RE died on September 26, 1958 while watching Witness for the Prosecution at the indoor picture theatre in Balo Street. He was described as a modest man and few knew of his deeds and achievements.
It was not until his death that it became known he was awarded a Queen's Coronation Medal at the time of her coronation in 1953.
Some stories and achievements
World War II evacuation planning
When it seemed inevitable during WWII that Australian mainland cities would be bombed by the Japanese army, Prime Minister John Curtain and the British High Commissioner expressed the wish that people be taken to inland centres. Mr Heinrich, mayor of Moree organised a public committee to undertake the task in Moree and RE was appointed chief organiser. RE appointed Jack Cavanagh to act as liaison officer between the local committee and the representatives of overseas governments and Commonwealth and state departments. Jack Cavanagh interviewed hundreds of families in Sydney and arranged transport to Moree.
RE co-opted all the Cummins and Wallace staff and other citizens and with his drive and energy had, in a matter of hours, set the organisation in motion. During a few weeks in February/March 1942 over 450 evacuee women and children were brought to Moree and most remained for the duration of the war.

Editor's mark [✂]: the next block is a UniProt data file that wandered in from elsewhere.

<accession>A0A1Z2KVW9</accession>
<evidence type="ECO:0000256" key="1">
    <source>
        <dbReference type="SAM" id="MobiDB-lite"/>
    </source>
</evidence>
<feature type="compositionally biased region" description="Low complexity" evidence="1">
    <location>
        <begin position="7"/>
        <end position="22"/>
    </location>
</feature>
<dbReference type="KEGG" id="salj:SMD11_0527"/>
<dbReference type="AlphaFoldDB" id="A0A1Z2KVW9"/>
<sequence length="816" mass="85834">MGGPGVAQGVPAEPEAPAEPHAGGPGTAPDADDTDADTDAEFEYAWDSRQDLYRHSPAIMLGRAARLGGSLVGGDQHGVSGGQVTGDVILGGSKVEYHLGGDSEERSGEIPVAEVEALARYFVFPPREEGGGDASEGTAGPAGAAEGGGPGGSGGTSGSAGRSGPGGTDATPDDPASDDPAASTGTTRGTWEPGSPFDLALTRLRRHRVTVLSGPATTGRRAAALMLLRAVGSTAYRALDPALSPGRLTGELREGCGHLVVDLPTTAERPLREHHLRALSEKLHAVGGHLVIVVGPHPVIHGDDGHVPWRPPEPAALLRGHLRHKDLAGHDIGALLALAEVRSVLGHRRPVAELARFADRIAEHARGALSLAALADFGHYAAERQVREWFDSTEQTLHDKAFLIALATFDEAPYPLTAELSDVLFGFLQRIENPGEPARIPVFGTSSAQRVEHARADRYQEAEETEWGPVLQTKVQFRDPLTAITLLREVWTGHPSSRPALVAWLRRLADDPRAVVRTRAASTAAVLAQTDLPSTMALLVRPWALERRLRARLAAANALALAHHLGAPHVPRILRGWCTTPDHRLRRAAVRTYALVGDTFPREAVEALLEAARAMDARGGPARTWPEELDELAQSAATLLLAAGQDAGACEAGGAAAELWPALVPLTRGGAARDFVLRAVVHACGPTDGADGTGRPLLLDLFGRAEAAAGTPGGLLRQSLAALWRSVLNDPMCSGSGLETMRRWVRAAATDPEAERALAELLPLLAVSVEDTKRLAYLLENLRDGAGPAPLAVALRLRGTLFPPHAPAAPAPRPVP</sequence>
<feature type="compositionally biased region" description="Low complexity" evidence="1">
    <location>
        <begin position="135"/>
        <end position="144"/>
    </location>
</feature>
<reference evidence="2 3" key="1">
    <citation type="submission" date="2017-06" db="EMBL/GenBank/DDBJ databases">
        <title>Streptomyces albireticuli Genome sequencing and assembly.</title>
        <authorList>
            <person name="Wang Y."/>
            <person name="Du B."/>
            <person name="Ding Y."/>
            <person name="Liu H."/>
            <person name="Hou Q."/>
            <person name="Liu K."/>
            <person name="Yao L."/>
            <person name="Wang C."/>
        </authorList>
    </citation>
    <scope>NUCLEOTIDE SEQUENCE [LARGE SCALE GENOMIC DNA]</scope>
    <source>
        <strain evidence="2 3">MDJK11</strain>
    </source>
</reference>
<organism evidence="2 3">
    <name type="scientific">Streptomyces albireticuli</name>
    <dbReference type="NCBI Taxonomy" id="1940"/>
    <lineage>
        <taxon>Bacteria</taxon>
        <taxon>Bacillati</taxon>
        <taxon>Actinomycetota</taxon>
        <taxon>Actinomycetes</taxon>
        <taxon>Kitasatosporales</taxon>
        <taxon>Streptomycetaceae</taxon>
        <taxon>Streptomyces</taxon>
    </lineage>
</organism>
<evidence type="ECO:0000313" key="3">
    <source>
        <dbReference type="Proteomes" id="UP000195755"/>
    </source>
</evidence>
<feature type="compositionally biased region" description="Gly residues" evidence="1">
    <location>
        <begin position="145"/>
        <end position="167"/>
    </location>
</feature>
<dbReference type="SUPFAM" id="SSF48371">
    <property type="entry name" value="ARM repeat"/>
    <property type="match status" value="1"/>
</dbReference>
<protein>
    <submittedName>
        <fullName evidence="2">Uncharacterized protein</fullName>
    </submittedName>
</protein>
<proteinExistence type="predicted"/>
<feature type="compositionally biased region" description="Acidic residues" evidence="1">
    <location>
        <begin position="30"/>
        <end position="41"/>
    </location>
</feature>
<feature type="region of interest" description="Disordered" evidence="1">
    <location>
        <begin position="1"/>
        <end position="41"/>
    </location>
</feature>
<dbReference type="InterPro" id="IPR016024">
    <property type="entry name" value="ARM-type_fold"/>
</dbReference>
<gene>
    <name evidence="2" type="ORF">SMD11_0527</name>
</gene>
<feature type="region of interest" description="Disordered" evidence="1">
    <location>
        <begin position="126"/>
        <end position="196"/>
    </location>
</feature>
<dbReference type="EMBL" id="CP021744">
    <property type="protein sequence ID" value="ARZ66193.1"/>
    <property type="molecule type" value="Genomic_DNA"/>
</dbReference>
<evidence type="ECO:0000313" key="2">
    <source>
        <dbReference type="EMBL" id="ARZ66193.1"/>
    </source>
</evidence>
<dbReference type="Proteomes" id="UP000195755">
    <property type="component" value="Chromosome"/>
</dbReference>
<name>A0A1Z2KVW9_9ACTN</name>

They were all accommodated in private homes, guest houses and hotels. This huge project, carried out so quickly and successfully was indeed a tribute to the drive and initiative of my grandfather, his staff, Jack Cavanagh, and no doubt many others. I was also told he gave his car to the Salvation Army during WWII because, he reasoned, they needed it more than he did.
As secretary of Moree Hospital (1921 to 1947), RE was initially paid six pounds per week for the role and the firm did all the accountancy work for no additional charge for many years. His retirement as secretary was brought about by the Hospitals Commission insistence that the secretary must work on the premises. His son, Bob took over as secretary from 1947 to 1951. It is reported RE's energies had no limits when it came to hospital affairs and there are many stories about his achievements. After the retirement of Mr JT Crane as president of the Hospital, RE began a long association with the new president, Mr Alf Jones.
Few people know how they battled for the hospital or how many times they were able to find money during the Great Depression to pay the hospital staff wages which they did in turns. In 1946 a children's ward was built and 'The Cummins Ward' was named in his honour.
Unfortunately when the new hospital was built the name did not transfer across.
Helping with home ownership in Moree
RE was aware of the great number of people of "average" income who desperately wanted to own their own home. One of his great achievements was the number of homes erected through the auspices of the numbers 2, 3, 4 and 5 Building Societies. These efforts resulted in 120 people being able to acquire their own homes, 83 of which were new homes constructed in the town.